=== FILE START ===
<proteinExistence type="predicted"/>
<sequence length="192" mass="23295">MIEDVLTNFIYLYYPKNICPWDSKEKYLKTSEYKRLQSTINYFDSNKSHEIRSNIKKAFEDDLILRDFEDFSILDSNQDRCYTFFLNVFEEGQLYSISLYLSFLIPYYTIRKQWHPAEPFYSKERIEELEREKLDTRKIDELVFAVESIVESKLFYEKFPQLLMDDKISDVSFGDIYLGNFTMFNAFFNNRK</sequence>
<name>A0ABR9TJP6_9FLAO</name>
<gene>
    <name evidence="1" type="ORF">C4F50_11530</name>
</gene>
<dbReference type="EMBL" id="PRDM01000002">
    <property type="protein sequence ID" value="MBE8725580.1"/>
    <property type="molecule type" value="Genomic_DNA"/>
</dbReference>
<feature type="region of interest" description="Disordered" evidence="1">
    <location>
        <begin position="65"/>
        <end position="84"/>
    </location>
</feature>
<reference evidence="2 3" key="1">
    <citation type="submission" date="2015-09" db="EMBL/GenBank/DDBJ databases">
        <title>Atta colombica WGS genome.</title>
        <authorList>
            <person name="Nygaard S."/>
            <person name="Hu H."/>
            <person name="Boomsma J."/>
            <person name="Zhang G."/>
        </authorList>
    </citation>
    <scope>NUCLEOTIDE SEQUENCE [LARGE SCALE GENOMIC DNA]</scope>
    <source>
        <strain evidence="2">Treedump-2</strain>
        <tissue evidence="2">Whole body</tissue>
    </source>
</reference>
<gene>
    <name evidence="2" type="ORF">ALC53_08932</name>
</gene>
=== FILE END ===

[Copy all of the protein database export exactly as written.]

<proteinExistence type="predicted"/>
<sequence length="192" mass="23295">MIEDVLTNFIYLYYPKNICPWDSKEKYLKTSEYKRLQSTINYFDSNKSHEIRSNIKKAFEDDLILRDFEDFSILDSNQDRCYTFFLNVFEEGQLYSISLYLSFLIPYYTIRKQWHPAEPFYSKERIEELEREKLDTRKIDELVFAVESIVESKLFYEKFPQLLMDDKISDVSFGDIYLGNFTMFNAFFNNRK</sequence>
<name>A0ABR9TJP6_9FLAO</name>
<gene>
    <name evidence="1" type="ORF">C4F50_11530</name>
</gene>
<dbReference type="EMBL" id="PRDM01000002">
    <property type="protein sequence ID" value="MBE8725580.1"/>
    <property type="molecule type" value="Genomic_DNA"/>
</dbReference>
<feature type="region of interest" description="Disordered" evidence="1">
    <location>
        <begin position="65"/>
        <end position="84"/>
    </location>
</feature>
<reference evidence="2 3" key="1">
    <citation type="submission" date="2015-09" db="EMBL/GenBank/DDBJ databases">
        <title>Atta colombica WGS genome.</title>
        <authorList>
            <person name="Nygaard S."/>
            <person name="Hu H."/>
            <person name="Boomsma J."/>
            <person name="Zhang G."/>
        </authorList>
    </citation>
    <scope>NUCLEOTIDE SEQUENCE [LARGE SCALE GENOMIC DNA]</scope>
    <source>
        <strain evidence="2">Treedump-2</strain>
        <tissue evidence="2">Whole body</tissue>
    </source>
</reference>
<gene>
    <name evidence="2" type="ORF">ALC53_08932</name>
</gene>